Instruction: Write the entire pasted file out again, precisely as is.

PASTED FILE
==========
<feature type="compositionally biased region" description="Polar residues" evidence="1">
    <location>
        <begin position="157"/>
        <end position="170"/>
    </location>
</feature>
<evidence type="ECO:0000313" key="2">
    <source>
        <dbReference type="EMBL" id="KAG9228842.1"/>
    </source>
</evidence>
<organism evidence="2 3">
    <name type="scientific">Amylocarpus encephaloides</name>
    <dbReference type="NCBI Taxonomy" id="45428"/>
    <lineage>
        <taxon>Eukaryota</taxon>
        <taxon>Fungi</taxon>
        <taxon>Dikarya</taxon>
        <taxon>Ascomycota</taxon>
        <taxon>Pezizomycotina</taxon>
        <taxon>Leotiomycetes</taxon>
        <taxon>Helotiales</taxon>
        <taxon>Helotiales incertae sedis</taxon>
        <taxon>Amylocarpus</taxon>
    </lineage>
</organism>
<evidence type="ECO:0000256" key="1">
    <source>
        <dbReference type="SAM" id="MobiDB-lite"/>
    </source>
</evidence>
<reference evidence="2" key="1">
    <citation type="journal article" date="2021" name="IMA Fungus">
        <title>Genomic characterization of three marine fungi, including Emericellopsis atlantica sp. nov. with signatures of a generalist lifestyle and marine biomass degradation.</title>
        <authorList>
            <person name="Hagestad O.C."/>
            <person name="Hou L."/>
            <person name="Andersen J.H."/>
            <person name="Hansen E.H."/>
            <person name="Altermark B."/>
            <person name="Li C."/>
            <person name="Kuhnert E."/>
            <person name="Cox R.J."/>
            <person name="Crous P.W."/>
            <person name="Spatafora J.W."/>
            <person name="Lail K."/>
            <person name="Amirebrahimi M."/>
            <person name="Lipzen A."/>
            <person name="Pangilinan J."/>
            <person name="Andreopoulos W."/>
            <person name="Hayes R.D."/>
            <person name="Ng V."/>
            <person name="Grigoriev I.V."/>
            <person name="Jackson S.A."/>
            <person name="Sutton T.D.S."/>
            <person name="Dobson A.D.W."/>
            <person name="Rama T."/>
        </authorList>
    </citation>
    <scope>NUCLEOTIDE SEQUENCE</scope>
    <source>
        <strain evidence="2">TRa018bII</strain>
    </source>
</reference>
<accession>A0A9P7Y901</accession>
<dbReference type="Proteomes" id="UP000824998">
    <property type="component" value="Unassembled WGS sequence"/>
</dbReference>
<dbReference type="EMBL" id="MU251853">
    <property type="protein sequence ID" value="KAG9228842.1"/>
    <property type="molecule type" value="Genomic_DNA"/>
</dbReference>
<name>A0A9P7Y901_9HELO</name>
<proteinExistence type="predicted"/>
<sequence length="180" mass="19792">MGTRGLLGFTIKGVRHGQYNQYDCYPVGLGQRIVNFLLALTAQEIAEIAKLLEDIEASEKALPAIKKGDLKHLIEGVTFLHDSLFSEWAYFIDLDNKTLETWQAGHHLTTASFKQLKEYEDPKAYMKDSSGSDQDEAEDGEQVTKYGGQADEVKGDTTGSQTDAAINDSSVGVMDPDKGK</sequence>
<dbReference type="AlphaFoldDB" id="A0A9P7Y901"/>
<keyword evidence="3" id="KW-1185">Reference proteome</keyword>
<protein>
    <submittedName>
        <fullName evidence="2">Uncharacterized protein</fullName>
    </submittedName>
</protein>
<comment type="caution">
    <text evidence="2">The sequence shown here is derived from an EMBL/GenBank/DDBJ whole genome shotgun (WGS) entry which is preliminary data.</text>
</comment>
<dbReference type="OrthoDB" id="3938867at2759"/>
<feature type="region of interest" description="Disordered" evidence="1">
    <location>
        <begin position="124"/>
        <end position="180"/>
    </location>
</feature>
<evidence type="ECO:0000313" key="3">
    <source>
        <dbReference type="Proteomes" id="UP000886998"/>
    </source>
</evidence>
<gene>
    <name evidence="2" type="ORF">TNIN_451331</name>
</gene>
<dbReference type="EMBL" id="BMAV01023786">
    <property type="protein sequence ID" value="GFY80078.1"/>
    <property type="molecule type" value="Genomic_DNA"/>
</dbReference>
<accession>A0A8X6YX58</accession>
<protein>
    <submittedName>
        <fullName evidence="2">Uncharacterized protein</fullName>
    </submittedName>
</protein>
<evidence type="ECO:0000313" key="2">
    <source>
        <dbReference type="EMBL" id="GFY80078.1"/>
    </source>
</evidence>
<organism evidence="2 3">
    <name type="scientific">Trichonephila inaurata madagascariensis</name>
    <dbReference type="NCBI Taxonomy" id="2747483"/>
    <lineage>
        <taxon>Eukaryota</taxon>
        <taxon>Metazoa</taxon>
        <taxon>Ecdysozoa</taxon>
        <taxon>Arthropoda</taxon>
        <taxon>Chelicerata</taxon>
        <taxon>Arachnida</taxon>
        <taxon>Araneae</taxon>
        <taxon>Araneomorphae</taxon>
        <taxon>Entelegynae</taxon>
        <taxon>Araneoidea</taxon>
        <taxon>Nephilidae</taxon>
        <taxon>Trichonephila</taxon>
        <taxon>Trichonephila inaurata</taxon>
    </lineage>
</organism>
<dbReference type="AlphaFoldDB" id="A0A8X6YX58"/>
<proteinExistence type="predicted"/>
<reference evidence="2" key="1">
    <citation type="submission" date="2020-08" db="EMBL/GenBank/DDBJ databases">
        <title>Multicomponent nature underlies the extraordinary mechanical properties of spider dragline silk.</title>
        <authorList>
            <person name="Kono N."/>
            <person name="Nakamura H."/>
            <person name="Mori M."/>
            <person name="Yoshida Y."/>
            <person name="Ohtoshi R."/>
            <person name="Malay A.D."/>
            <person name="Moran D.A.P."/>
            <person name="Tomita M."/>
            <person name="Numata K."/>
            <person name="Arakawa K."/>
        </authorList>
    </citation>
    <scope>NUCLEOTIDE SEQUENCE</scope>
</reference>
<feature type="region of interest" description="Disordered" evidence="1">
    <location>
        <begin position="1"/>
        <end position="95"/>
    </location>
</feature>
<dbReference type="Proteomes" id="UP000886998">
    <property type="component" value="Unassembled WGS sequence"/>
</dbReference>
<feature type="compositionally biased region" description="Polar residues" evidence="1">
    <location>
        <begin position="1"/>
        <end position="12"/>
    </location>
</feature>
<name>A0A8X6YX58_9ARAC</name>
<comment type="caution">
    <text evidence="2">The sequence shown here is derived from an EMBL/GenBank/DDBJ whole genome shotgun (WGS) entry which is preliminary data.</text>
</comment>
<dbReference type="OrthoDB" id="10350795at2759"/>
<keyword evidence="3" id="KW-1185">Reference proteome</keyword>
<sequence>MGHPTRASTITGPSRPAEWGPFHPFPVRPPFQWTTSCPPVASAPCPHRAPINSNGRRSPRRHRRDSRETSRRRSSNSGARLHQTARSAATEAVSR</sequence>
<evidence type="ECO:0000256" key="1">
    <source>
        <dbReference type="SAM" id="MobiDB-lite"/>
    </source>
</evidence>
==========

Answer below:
<feature type="compositionally biased region" description="Polar residues" evidence="1">
    <location>
        <begin position="157"/>
        <end position="170"/>
    </location>
</feature>
<evidence type="ECO:0000313" key="2">
    <source>
        <dbReference type="EMBL" id="KAG9228842.1"/>
    </source>
</evidence>
<organism evidence="2 3">
    <name type="scientific">Amylocarpus encephaloides</name>
    <dbReference type="NCBI Taxonomy" id="45428"/>
    <lineage>
        <taxon>Eukaryota</taxon>
        <taxon>Fungi</taxon>
        <taxon>Dikarya</taxon>
        <taxon>Ascomycota</taxon>
        <taxon>Pezizomycotina</taxon>
        <taxon>Leotiomycetes</taxon>
        <taxon>Helotiales</taxon>
        <taxon>Helotiales incertae sedis</taxon>
        <taxon>Amylocarpus</taxon>
    </lineage>
</organism>
<evidence type="ECO:0000256" key="1">
    <source>
        <dbReference type="SAM" id="MobiDB-lite"/>
    </source>
</evidence>
<reference evidence="2" key="1">
    <citation type="journal article" date="2021" name="IMA Fungus">
        <title>Genomic characterization of three marine fungi, including Emericellopsis atlantica sp. nov. with signatures of a generalist lifestyle and marine biomass degradation.</title>
        <authorList>
            <person name="Hagestad O.C."/>
            <person name="Hou L."/>
            <person name="Andersen J.H."/>
            <person name="Hansen E.H."/>
            <person name="Altermark B."/>
            <person name="Li C."/>
            <person name="Kuhnert E."/>
            <person name="Cox R.J."/>
            <person name="Crous P.W."/>
            <person name="Spatafora J.W."/>
            <person name="Lail K."/>
            <person name="Amirebrahimi M."/>
            <person name="Lipzen A."/>
            <person name="Pangilinan J."/>
            <person name="Andreopoulos W."/>
            <person name="Hayes R.D."/>
            <person name="Ng V."/>
            <person name="Grigoriev I.V."/>
            <person name="Jackson S.A."/>
            <person name="Sutton T.D.S."/>
            <person name="Dobson A.D.W."/>
            <person name="Rama T."/>
        </authorList>
    </citation>
    <scope>NUCLEOTIDE SEQUENCE</scope>
    <source>
        <strain evidence="2">TRa018bII</strain>
    </source>
</reference>
<accession>A0A9P7Y901</accession>
<dbReference type="Proteomes" id="UP000824998">
    <property type="component" value="Unassembled WGS sequence"/>
</dbReference>
<dbReference type="EMBL" id="MU251853">
    <property type="protein sequence ID" value="KAG9228842.1"/>
    <property type="molecule type" value="Genomic_DNA"/>
</dbReference>
<name>A0A9P7Y901_9HELO</name>
<proteinExistence type="predicted"/>
<sequence length="180" mass="19792">MGTRGLLGFTIKGVRHGQYNQYDCYPVGLGQRIVNFLLALTAQEIAEIAKLLEDIEASEKALPAIKKGDLKHLIEGVTFLHDSLFSEWAYFIDLDNKTLETWQAGHHLTTASFKQLKEYEDPKAYMKDSSGSDQDEAEDGEQVTKYGGQADEVKGDTTGSQTDAAINDSSVGVMDPDKGK</sequence>
<dbReference type="AlphaFoldDB" id="A0A9P7Y901"/>
<keyword evidence="3" id="KW-1185">Reference proteome</keyword>
<protein>
    <submittedName>
        <fullName evidence="2">Uncharacterized protein</fullName>
    </submittedName>
</protein>
<comment type="caution">
    <text evidence="2">The sequence shown here is derived from an EMBL/GenBank/DDBJ whole genome shotgun (WGS) entry which is preliminary data.</text>
</comment>
<dbReference type="OrthoDB" id="3938867at2759"/>
<feature type="region of interest" description="Disordered" evidence="1">
    <location>
        <begin position="124"/>
        <end position="180"/>
    </location>
</feature>
<evidence type="ECO:0000313" key="3">
    <source>
        <dbReference type="Proteomes" id="UP000886998"/>
    </source>
</evidence>
<gene>
    <name evidence="2" type="ORF">TNIN_451331</name>
</gene>
<dbReference type="EMBL" id="BMAV01023786">
    <property type="protein sequence ID" value="GFY80078.1"/>
    <property type="molecule type" value="Genomic_DNA"/>
</dbReference>
<accession>A0A8X6YX58</accession>
<protein>
    <submittedName>
        <fullName evidence="2">Uncharacterized protein</fullName>
    </submittedName>
</protein>
<evidence type="ECO:0000313" key="2">
    <source>
        <dbReference type="EMBL" id="GFY80078.1"/>
    </source>
</evidence>
<organism evidence="2 3">
    <name type="scientific">Trichonephila inaurata madagascariensis</name>
    <dbReference type="NCBI Taxonomy" id="2747483"/>
    <lineage>
        <taxon>Eukaryota</taxon>
        <taxon>Metazoa</taxon>
        <taxon>Ecdysozoa</taxon>
        <taxon>Arthropoda</taxon>
        <taxon>Chelicerata</taxon>
        <taxon>Arachnida</taxon>
        <taxon>Araneae</taxon>
        <taxon>Araneomorphae</taxon>
        <taxon>Entelegynae</taxon>
        <taxon>Araneoidea</taxon>
        <taxon>Nephilidae</taxon>
        <taxon>Trichonephila</taxon>
        <taxon>Trichonephila inaurata</taxon>
    </lineage>
</organism>
<dbReference type="AlphaFoldDB" id="A0A8X6YX58"/>
<proteinExistence type="predicted"/>
<reference evidence="2" key="1">
    <citation type="submission" date="2020-08" db="EMBL/GenBank/DDBJ databases">
        <title>Multicomponent nature underlies the extraordinary mechanical properties of spider dragline silk.</title>
        <authorList>
            <person name="Kono N."/>
            <person name="Nakamura H."/>
            <person name="Mori M."/>
            <person name="Yoshida Y."/>
            <person name="Ohtoshi R."/>
            <person name="Malay A.D."/>
            <person name="Moran D.A.P."/>
            <person name="Tomita M."/>
            <person name="Numata K."/>
            <person name="Arakawa K."/>
        </authorList>
    </citation>
    <scope>NUCLEOTIDE SEQUENCE</scope>
</reference>
<feature type="region of interest" description="Disordered" evidence="1">
    <location>
        <begin position="1"/>
        <end position="95"/>
    </location>
</feature>
<dbReference type="Proteomes" id="UP000886998">
    <property type="component" value="Unassembled WGS sequence"/>
</dbReference>
<feature type="compositionally biased region" description="Polar residues" evidence="1">
    <location>
        <begin position="1"/>
        <end position="12"/>
    </location>
</feature>
<name>A0A8X6YX58_9ARAC</name>
<comment type="caution">
    <text evidence="2">The sequence shown here is derived from an EMBL/GenBank/DDBJ whole genome shotgun (WGS) entry which is preliminary data.</text>
</comment>
<dbReference type="OrthoDB" id="10350795at2759"/>
<keyword evidence="3" id="KW-1185">Reference proteome</keyword>
<sequence>MGHPTRASTITGPSRPAEWGPFHPFPVRPPFQWTTSCPPVASAPCPHRAPINSNGRRSPRRHRRDSRETSRRRSSNSGARLHQTARSAATEAVSR</sequence>
<evidence type="ECO:0000256" key="1">
    <source>
        <dbReference type="SAM" id="MobiDB-lite"/>
    </source>
</evidence>